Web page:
Flash Fill Trick in Excel 2016


Here is a very common exercise that you might have or may come across – You have full names of employees in a column and you are expected to extract last names from these full names into a separate column. In versions prior to Excel 2013, you need to use formulas and functions to accomplish this task. Below screenshot shows an example of how this is achieved and the formula used. Cells A3 to A7 have full names (First name followed by last name), cells B3 to B7 have formulas to extract only last name from the full name.

Extracting Last Name from Full Name using Excel Formula

Starting from Excel 2013, you don’t have be an expert in formulas and function to achieve this task, instead you have magical built-in tool called Flash Fill at your rescue. In our example, in cell B3, instead of typing any formula, manually type the last name from the full name contained in cell A3. Since cell A3 has the text – “Balakrishna Sappa”, the last name from this full name is “Sappa”. Now in the next cell, i.e., cell B4, just type first letter of the last name from the corresponding full name. In this example, since cell A4 has the text – “John Short”, the first letter in the last name is “S”. Soon as you type “S” here, you will see Excel suggesting you rest of the letters to complete your work. In our example, Excel is suggesting the complete text as “Sappa”. i.e., Excel is looking at the values present in the cells immediately above the active cell and accordingly suggesting you. This feature in Excel is called “Auto Complete”.


But evidently, this doesn’t serve our purpose. So, in the above step, instead of accepting Excel’s suggestion, continue typing the second letter in the last name. i.e., you must type “Sh” in cell B4. Now, Excel rightly suggests the last names for all the rest of the full names including the one in the active cell. See the below screenshot. Just hit enter and you are done with the task. No knowledge of formulas and functions needed to complete the task. This feature of Excel is called Flash Fill.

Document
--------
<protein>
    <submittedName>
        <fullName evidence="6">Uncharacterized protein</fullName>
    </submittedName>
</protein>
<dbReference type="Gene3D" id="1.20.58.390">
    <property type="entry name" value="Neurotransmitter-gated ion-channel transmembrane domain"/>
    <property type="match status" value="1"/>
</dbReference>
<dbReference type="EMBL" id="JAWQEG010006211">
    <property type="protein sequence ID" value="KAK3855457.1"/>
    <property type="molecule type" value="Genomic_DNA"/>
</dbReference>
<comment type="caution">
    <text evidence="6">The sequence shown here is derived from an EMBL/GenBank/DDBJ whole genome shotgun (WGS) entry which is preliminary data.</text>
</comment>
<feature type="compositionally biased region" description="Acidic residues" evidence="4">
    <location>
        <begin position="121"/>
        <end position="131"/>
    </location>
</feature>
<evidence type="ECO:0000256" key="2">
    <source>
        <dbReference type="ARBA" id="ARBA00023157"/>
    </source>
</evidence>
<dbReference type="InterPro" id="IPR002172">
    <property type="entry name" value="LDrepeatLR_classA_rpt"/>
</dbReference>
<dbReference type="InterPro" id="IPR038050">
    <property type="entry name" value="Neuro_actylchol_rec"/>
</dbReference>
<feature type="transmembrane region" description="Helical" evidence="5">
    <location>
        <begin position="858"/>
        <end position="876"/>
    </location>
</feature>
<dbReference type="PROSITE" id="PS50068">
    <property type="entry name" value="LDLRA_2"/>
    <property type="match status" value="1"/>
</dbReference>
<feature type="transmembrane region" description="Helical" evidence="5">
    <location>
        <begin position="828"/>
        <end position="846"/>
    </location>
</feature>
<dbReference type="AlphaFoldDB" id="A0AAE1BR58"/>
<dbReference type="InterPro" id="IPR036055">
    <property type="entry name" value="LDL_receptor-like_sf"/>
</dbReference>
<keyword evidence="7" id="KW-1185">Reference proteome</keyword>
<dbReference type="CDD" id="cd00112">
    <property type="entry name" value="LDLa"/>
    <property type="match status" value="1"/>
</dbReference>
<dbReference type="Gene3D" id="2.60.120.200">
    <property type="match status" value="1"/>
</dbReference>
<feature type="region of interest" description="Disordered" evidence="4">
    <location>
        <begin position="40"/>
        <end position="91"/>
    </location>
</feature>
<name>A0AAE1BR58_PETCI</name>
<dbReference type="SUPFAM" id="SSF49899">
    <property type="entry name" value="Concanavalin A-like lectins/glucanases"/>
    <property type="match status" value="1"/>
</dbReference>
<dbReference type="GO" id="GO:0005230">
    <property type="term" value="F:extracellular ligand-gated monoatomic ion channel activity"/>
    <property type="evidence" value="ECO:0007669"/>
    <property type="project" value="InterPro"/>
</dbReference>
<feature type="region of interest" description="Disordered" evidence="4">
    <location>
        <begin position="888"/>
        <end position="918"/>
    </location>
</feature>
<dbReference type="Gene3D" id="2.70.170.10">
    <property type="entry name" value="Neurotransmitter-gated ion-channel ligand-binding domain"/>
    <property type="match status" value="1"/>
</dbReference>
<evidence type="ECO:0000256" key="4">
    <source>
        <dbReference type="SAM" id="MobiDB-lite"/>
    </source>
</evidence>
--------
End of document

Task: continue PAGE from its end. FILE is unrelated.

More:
Note: An important point to remember to make use of Flash Fill is that you must enter the complete first value manually and at least first letter in the second row value. In our example, we have manually entered the complete last name value in cell B3 and first two letters in the last name of the second row. This is because, these are the steps that enable Excel’s Flash Fill to work its intelligence.

The above screenshots are from Excel 2016.

Hope that saved or will save you time by large when you are confronted with this or similar seemingly intimidating tasks..!!

Happy Learning..!! Do leave your comments and hit the likes if you find this useful.


A quick trick to create in-cell charts in Excel

Here I share a tricky way to create in-cell charts in Excel with an example. Below is the data of a few employees and the respective volume of requests completed by them.


Now enter the below formula in cell C2 and copy it till C8.

=REPT(“n”, B2/50)







Column C now looks as in the below figure:


Now, select the column C and then change the font face to “wingdings” (Home tab –> Font group –> Font face) and font color(Home tab –> Font group –> Font color) to a color of your choice (say blue).



That’s it..!! the in-cell chart now looks like the below in column C:


Explanation: The REPT function in Excel takes the 1st parameter to it and repeats it for required number of times indicated by the 2nd parameter to it. In our example, REPT takes the character ‘n’ and repeats it. The number of times it is repeated is indicated by the volume divided by a constant number of your choice. I am dividing the volumes by a constant number 50 to let the character ‘n’ appear for a small number of times but still retaining their proportionality to other volumes. This is required to make the chart appear compact.

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